From the NY Times:
Today, an empty retail space at the foot of a new residential building is a common sight, as are “coming soon” signs, like the one on the waterfront advertising a library that remains a vacant lot for lack of financing. Other basic services are missing, as well.
“The most mandatory thing we need here on the boulevard more than anything is a butcher, and a hardware store,” said Gianna Cerbone-Teoli, who grew up in the neighborhood and owns the restaurant Manducatis Rustica on Vernon. “And a good bread man, a bakery,” she added.
Brian Hennessey, who moved into the 5th Street Lofts in 2008 with his wife, Verena Arnabal, and their new daughter, Maya, made the jump to Long Island City from Murray Hill and hasn’t looked back. The couple shop at the Queens Costco when Foodcellar gets too pricey, and on weekends they hang out with a laptop at the teahouse, Communitea, on Vernon Boulevard.
“They just have the right recipe for success here,” he said. “It’s very easy to get to Manhattan. It’s at the right price point. It’s got all the luxury amenities that people want in the yuppie crowd, and it’s got a good community feel to it.”
Still, Mr. Hennessey is clear-eyed about what the neighborhood needs. Parking is a problem: when friends come to dinner, he has to help them find spots. The service interruptions on the No. 7 train are annoying. He wonders if facilities for dogs will ever come to be, as they aren’t allowed in most of Gantry Plaza State Park and there are few other places to take them.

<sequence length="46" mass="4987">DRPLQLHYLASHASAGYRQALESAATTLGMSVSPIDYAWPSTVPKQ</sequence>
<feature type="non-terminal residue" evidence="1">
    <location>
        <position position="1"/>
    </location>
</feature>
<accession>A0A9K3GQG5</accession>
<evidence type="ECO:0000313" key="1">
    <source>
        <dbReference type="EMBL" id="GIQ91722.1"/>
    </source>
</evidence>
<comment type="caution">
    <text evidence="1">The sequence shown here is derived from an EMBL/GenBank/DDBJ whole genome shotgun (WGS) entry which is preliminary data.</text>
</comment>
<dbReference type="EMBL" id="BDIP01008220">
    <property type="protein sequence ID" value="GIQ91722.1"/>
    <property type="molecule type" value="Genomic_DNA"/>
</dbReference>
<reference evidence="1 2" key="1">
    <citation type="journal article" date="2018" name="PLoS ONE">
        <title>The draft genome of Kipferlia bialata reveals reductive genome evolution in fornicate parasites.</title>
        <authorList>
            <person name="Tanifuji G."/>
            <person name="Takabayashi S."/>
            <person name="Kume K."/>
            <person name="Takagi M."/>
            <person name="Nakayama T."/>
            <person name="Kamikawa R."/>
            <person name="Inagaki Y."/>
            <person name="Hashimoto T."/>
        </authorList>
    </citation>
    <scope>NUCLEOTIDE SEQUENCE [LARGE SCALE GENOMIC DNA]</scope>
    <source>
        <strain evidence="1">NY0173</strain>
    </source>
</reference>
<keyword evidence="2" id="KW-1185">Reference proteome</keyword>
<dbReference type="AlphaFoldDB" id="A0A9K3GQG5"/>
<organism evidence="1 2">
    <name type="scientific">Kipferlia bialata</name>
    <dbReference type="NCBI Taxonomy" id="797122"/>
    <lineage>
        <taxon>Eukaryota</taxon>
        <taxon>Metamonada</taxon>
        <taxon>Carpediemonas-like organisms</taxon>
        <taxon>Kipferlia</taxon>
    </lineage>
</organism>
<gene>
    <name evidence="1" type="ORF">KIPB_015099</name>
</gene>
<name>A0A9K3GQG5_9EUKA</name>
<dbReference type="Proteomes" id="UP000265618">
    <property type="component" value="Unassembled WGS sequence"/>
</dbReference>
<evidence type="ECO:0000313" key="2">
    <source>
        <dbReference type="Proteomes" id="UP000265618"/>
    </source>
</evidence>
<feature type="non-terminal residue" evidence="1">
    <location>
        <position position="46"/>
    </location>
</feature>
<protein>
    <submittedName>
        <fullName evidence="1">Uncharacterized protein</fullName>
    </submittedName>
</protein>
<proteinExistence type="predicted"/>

Those issues may intensify in the coming years. The city’s Economic Development Corporation plans to develop up to 5,000 waterfront units at Hunters Point South, 60 percent of them as middle-income housing; construction should begin next year, said Gayle Baron, the president of the Long Island City Business Development Corporation. And Rockrose, which has already built several waterfront towers, has the rights and plans to build several more.
“I can only imagine that we’re going to wish these days would never end,” Mr. Hennessey said. “When the people come, I can imagine this becoming a very busy part of town.”
Standing over a cappuccino at her restaurant’s counter, Ms. Cerbone-Teoli is circumspect. Some of her regulars are old-timers, but some are new arrivals, and business is good.
As the neighborhood continues to find its way, she hopes that some kind of centralized planning will prevent overdevelopment and disorganized growth.
Keep hope alive!